KPM Porcelain Coffee Service, ca. 1815
What we have in front of us is a wonderful Continental porcelain tête-à-tête. It's a little service that was set up for coffee, and it would date from about 1820 to 1840. Is it a family piece?
Yes, my-- it belongs to my stepfather's family.
We have a diary, and it was brought over from Paris in 1929. We have a record of where they were packing it up and they made note of that in the diary.
Exactly. It's a Berlin service in a Classical design. It's German. And you can see that on the mark that we have here on the saucer. This is the royal scepter mark. The company was founded in 1752, and about 1763, it was taken over by courtly patronage, and they always have continued to produce very beautiful items like this. They're often decorated with scenic designs, sometimes with portraits, et cetera. It's really a very fine service. As you were bringing it over earlier, you had originally pulled out a cup and a saucer, and as we went about through it, out came another cup and a saucer. The next thing you knew, we had a nice little syrup jug, and then I noticed you had pulled out the tray. It's amazing. Part of its importance is its completeness. The other thing that I think we'll notice is the wonderful decoration of it, whether it's the very rich gold tone finish, or whether it's this light blue, the russet colors, the earthenware tones that are here, all colors very popular from that early part of the century. And this Egyptian motif was very important, was a prominent theme. It's just really a very fabulous set. Something that at auction would probably fetch in the area of $6,000 to $8,000.
Did you have any idea as to what its value might be?
No, we didn't. It's been in my mother's china closet for as long as I can remember, and nobody has ever been able to give us a history on it.
Executive producer Marsha Bemko shares her tips for getting the most out of ANTIQUES ROADSHOW.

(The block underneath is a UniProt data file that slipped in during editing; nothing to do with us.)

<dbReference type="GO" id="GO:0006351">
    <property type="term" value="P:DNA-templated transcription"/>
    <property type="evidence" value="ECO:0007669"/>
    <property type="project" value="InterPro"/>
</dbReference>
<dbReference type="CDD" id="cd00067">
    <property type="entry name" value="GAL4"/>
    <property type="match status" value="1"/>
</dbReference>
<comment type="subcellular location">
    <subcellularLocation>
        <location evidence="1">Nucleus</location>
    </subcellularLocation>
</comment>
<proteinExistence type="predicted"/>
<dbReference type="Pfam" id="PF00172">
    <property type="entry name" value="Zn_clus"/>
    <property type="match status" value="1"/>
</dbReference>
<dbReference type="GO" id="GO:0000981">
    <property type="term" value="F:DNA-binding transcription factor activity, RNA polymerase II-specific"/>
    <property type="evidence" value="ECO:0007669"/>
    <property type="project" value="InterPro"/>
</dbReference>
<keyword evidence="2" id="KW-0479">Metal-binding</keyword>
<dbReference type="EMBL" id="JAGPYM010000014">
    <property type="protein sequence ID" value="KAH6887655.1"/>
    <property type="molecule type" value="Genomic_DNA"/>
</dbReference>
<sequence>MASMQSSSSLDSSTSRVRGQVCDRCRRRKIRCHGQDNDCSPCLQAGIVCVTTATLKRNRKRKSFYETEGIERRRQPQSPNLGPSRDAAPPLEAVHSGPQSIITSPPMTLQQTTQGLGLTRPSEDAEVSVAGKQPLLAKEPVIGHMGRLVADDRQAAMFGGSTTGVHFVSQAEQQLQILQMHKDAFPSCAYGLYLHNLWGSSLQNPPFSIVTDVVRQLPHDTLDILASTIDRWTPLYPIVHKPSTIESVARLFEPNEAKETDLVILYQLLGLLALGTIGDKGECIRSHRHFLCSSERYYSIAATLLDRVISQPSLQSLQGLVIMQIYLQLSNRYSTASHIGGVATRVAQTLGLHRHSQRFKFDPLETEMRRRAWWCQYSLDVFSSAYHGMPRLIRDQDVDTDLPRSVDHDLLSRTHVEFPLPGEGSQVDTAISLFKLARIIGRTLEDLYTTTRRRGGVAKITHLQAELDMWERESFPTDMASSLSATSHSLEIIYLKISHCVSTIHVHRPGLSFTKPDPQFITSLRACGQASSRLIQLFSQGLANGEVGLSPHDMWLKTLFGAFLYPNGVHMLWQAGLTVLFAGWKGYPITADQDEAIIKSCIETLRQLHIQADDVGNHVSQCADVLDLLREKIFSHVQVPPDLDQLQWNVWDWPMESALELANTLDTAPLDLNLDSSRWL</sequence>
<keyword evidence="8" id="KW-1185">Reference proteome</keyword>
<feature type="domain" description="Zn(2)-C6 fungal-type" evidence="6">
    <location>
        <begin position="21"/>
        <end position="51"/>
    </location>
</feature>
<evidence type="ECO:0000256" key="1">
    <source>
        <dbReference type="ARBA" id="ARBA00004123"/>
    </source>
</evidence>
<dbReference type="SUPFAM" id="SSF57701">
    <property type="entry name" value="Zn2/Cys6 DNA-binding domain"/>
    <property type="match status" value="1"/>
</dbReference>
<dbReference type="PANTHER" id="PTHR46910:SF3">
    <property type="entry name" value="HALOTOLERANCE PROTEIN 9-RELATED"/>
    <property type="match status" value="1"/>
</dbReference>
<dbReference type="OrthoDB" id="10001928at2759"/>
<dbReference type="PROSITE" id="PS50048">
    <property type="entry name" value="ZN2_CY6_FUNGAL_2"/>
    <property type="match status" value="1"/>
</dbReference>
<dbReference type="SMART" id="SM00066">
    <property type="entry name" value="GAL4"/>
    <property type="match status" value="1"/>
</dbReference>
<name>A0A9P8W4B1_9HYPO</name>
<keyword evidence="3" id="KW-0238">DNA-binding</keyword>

Value can change: The value of an item is dependent upon many things, including the condition of the object itself, trends in the market for that kind of object, and the location where the item will be sold. These are just some of the reasons why the answer to the question "What's it worth?" is so often "It depends."
Note the date: Take note of the date the appraisal was recorded. This information appears in the upper left corner of the page, with the label "Appraised On." Values change over time according to market forces, so the current value of the item could be higher, lower, or the same as when our expert first appraised it.
Context is key: Listen carefully. Most of our experts will give appraisal values in context. For example, you'll often hear them say what an item is worth "at auction," or "retail," or "for insurance purposes" (replacement value). Retail prices are different from wholesale prices. Often an auctioneer will talk about what she knows best: the auction market. A shop owner will usually talk about what he knows best: the retail price he'd place on the object in his shop. And though there are no hard and fast rules, an object's auction price can often be half its retail value; yet for other objects, an auction price could be higher than retail. As a rule, however, retail and insurance/replacement values are about the same.
Verbal approximations: The values given by the experts on ANTIQUES ROADSHOW are considered "verbal approximations of value." Technically, an "appraisal" is a legal document, generally for insurance purposes, written by a qualified expert and paid for by the owner of the item. An appraisal usually involves an extensive amount of research to establish authenticity, provenance, composition, method of construction, and other important attributes of a particular object.
Opinion of value: As with all appraisals, the verbal approximations of value given at ROADSHOW events are our experts' opinions formed from their knowledge of antiques and collectibles, market trends, and other factors. Although our valuations are based on research and experience, opinions can, and sometimes do, vary among experts.
Appraiser affiliations: Finally, the affiliation of the appraiser may have changed since the appraisal was recorded. To see current contact information for an appraiser in the ROADSHOW Archive, click on the link below the appraiser's picture. Our Appraiser Index also contains a complete list of active ROADSHOW appraisers and their contact details and biographies.